(Larkin gave the audience at the SheKilda Women Crime Writers’ Convention in October 2011 a heads-up on how to spot the detective at a hackers’ conference: ‘He’s the one with the tan’).
Larkin’s dedication to research pays off in this fast-paced tale of genetic engineering, corporate greed and corruption. She does a great job of conveying the salient information to the reader as the plot unfolds, rather than hitting the pause button on the story to convey the necessary technical details. This is a real strength of the novel from a writer who also said at SheKilda, ‘I feel passionate about the theme of a book, then invent characters to tell the story.’
The novel was engaging from the start, but it really took off for me around the halfway mark when Larkin ratchets up the suspense so much, I could hardly put it down.
The Genesis Flaw contains all the requisites of the thriller genre—violence, action, chase scenes, narrow escapes from life-threatening situations, and a dramatic climax. What lifts it for me into a genuinely interesting realm is how Larkin humanises the central character, Serena Swift. Yes, she is ‘ballsy’ (strange choice of adjective to apply to a woman notwithstanding) and resourceful, well-groomed and savvy. But Larkin acknowledges how she is vulnerable in the most visceral sense because she is a woman, resulting in some genuinely creepy but credible scenes in the book.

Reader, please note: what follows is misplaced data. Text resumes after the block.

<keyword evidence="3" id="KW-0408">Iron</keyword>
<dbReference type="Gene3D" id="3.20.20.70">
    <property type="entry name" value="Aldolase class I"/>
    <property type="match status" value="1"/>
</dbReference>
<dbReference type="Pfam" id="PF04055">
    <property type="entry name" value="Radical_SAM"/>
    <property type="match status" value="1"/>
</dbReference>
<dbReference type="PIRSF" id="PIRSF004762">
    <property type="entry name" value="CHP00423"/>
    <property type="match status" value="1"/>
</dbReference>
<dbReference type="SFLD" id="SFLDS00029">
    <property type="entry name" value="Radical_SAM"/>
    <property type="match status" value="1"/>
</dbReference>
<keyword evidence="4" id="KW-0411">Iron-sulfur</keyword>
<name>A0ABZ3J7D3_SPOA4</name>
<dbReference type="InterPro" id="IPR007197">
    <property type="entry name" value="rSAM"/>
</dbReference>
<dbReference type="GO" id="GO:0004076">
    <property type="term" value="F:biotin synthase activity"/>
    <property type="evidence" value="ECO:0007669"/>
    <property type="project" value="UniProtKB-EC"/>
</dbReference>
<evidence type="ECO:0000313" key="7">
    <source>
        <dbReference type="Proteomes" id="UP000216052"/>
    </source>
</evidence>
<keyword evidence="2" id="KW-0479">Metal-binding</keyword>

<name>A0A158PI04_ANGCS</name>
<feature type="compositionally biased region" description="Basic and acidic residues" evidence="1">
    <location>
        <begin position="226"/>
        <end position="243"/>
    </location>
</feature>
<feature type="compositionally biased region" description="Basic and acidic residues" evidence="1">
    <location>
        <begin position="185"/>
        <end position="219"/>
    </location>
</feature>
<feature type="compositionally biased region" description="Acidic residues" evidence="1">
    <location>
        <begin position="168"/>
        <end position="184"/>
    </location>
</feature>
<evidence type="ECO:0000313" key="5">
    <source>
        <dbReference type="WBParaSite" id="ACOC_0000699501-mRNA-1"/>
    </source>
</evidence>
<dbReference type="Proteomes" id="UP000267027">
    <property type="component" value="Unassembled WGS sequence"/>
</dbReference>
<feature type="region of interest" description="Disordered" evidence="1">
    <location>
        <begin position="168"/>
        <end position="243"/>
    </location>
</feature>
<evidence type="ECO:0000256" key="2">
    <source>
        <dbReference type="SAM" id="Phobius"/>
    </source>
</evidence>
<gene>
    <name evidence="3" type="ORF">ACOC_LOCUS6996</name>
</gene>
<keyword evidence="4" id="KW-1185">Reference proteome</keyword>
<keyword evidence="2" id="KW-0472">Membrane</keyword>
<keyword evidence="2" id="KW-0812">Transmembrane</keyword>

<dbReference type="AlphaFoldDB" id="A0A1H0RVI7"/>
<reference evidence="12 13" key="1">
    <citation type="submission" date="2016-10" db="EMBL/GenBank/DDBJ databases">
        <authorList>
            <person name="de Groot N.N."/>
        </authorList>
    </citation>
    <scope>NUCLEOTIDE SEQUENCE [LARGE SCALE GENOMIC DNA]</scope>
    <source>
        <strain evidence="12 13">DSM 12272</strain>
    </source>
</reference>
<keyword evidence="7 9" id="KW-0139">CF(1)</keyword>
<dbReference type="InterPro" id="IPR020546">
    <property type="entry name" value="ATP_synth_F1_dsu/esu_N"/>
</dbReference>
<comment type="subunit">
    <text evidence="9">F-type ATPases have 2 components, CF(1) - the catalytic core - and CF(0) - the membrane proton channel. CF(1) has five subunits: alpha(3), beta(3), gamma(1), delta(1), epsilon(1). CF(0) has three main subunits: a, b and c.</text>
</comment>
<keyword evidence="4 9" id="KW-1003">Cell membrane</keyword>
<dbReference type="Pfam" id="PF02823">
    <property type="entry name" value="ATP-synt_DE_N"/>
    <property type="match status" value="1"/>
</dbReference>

Some attempts at lyricism fall flat and there’s an awful amount of alliteration—Serena Swift’s brother is Keith, his wife Kerry and their daughter Katie, for example—but minor gripes aside, The Genesis Flaw delivers as an entertaining, at times enlightening read.
I look forward to Larkin’s next novel Thirst, which is set in Antarctica, not only out of respect for her hands-on approach to fieldwork—I’m strictly a tropical settings researcher myself—but because if The Genesis Flaw is anything to go by, I’m in for a thrilling ride.